The real numbers can be defined in two ways (well, more than two, but let's stick to these for now): as the Cauchy completion of the metric space $\mathbb{Q}$ with its usual absolute value, or as the Dedekind completion of the ordered set $\mathbb{Q}$ with its usual ordering.

When these two constructions are performed internally in a topos, they generally yield different results, and often it is the Dedekind construction that gives a more useful answer. In particular, for any topological space $X$, the Dedekind real number object in $\mathrm{Sh}(X)$ is the sheaf of continuous $\mathbb{R}$-valued functions on $X$, where $\mathbb{R}$ has its usual topology. (And this generalizes to some big toposes too.) Roughly, this is because the definition of "a Dedekind real number" is constructively equivalent to "a point of the locale of formal real numbers", where the latter locale can be defined constructively, and classically turns out to be equivalent to the usual topological space $\mathbb{R}$.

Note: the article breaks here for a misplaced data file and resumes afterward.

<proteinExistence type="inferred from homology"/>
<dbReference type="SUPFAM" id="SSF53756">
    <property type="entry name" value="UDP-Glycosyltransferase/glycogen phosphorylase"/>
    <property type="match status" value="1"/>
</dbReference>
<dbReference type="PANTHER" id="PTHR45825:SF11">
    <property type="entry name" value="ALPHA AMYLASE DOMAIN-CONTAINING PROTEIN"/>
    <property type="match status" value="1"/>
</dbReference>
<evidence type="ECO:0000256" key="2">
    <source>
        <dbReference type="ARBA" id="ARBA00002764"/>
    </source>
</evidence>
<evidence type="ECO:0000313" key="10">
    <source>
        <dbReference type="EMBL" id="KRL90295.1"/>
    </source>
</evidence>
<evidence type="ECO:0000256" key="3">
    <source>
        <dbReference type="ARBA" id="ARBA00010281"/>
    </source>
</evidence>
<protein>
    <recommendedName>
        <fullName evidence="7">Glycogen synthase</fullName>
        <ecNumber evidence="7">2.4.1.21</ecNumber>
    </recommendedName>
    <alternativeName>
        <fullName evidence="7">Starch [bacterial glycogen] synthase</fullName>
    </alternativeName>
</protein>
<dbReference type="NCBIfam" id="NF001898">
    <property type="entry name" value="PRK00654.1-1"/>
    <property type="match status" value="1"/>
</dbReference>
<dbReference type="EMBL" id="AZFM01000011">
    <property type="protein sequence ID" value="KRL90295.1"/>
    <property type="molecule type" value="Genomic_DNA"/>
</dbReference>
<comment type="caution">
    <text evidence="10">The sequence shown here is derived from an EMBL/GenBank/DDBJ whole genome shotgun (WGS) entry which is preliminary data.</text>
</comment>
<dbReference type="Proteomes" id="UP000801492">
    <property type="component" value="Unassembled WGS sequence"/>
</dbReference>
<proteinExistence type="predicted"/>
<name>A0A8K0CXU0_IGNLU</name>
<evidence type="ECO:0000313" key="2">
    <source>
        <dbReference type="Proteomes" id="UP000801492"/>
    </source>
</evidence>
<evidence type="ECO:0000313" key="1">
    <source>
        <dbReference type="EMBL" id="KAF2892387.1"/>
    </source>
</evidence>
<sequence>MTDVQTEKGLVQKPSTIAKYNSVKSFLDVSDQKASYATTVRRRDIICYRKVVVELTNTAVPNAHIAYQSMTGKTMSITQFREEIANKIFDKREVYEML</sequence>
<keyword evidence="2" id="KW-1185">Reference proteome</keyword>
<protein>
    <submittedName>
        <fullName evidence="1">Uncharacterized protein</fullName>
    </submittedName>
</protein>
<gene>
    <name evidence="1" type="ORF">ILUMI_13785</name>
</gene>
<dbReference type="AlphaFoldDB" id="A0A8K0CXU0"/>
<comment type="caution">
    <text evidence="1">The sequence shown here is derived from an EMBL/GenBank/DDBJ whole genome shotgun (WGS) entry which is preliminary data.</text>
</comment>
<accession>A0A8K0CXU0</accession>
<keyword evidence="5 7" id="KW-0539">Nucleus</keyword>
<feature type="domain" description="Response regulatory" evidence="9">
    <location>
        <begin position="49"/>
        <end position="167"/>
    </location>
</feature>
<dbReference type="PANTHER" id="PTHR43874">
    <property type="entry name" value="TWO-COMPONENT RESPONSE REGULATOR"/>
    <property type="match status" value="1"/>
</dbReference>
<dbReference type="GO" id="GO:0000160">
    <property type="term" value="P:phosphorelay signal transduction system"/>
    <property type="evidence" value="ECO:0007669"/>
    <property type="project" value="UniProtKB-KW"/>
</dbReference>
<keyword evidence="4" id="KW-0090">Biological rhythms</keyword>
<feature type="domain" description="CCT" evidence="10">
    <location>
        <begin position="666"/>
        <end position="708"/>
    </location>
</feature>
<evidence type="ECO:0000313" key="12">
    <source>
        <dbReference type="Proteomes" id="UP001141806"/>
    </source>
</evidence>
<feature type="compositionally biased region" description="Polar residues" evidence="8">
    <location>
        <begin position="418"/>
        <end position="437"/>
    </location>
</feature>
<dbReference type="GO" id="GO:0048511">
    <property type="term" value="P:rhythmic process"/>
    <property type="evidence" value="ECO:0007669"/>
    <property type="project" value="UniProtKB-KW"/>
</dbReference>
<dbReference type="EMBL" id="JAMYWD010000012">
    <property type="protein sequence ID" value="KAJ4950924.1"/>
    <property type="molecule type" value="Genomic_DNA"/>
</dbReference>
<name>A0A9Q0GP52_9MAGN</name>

However, the Cauchy definition of $\mathbb{R}$ has other generalizations: we can complete with respect to a non-Archimedean absolute value instead, obtaining the $p$-adic numbers $\mathbb{Q}_p$. We can do this internally in a topos too, but as with $\mathbb{R}$, in general we will not get the "right" answer. My question is, is there any way to construct "the $p$-adic numbers" constructively which, when interpreted in $\mathrm{Sh}(X)$, will yield the sheaf of continuous $\mathbb{Q}_p$-valued functions on $X$, where $\mathbb{Q}_p$ has its usual topology? In particular, is there a "locale of formal $p$-adic numbers" that can be defined constructively and that classically is equivalent to the usual topological space $\mathbb{Q}_p$?